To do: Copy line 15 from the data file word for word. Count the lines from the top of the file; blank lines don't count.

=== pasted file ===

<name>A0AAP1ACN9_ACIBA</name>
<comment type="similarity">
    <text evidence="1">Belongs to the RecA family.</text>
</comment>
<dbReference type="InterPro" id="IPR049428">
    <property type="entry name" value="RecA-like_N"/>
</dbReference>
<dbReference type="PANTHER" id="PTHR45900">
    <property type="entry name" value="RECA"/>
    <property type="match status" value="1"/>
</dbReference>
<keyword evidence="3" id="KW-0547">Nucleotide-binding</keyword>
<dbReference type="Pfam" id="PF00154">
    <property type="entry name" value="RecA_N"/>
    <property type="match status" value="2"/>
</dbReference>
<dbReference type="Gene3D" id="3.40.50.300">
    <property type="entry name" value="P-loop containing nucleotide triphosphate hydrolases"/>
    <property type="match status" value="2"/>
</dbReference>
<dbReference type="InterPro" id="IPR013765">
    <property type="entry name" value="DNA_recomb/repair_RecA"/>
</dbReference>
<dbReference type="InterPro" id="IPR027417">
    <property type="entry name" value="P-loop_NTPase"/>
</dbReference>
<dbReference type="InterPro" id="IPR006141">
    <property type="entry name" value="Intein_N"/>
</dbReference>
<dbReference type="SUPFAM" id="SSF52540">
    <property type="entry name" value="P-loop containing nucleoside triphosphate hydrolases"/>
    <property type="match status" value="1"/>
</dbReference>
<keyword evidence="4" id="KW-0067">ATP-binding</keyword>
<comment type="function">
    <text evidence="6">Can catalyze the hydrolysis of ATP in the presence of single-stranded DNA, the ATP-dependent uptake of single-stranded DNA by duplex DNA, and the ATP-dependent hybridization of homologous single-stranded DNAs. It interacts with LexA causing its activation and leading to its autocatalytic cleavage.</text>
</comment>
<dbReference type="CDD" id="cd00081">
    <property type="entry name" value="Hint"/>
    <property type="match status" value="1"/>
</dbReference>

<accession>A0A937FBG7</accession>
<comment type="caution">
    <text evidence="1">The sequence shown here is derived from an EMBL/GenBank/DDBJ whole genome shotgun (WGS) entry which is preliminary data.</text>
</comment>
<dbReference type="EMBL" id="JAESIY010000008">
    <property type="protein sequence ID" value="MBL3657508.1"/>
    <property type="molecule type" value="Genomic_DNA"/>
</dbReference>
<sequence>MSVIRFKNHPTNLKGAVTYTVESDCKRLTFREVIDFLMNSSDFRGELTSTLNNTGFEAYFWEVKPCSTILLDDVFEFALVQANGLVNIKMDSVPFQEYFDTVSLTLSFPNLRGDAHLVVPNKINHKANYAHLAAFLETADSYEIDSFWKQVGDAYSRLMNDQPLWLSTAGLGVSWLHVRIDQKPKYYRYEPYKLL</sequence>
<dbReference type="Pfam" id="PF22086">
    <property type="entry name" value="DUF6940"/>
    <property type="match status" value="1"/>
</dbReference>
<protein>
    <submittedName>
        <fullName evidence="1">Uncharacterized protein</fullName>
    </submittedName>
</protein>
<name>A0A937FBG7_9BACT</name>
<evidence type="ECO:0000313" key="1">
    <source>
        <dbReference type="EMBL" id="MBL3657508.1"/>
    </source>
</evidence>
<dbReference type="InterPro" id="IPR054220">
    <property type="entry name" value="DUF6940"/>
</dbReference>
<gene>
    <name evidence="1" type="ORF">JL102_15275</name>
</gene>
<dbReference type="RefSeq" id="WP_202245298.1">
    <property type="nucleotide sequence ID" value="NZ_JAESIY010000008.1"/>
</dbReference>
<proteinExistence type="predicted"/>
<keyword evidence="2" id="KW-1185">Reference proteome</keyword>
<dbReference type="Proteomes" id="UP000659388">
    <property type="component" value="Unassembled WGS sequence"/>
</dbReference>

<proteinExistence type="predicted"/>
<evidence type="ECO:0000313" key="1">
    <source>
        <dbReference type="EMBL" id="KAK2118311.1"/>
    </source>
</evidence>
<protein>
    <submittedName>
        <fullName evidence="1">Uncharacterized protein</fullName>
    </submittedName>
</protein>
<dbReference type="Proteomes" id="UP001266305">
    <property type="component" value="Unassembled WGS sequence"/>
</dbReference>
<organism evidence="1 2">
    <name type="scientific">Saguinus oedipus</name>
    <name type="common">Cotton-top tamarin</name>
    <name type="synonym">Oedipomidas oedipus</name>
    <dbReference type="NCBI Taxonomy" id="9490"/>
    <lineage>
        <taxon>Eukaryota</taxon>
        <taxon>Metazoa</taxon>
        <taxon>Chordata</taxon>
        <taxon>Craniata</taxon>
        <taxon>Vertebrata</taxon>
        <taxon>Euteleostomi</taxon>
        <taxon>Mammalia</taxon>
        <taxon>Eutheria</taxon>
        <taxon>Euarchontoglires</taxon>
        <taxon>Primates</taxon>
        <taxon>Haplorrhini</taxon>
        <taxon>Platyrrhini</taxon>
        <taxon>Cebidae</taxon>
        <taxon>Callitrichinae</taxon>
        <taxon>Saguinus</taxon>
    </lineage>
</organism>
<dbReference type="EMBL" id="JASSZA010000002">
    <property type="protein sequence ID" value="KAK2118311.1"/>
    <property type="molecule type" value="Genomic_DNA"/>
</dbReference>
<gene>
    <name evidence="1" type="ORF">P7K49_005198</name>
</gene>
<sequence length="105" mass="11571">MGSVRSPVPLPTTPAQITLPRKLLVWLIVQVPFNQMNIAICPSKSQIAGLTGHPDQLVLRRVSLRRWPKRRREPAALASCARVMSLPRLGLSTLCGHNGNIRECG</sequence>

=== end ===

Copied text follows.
    <property type="match status" value="2"/>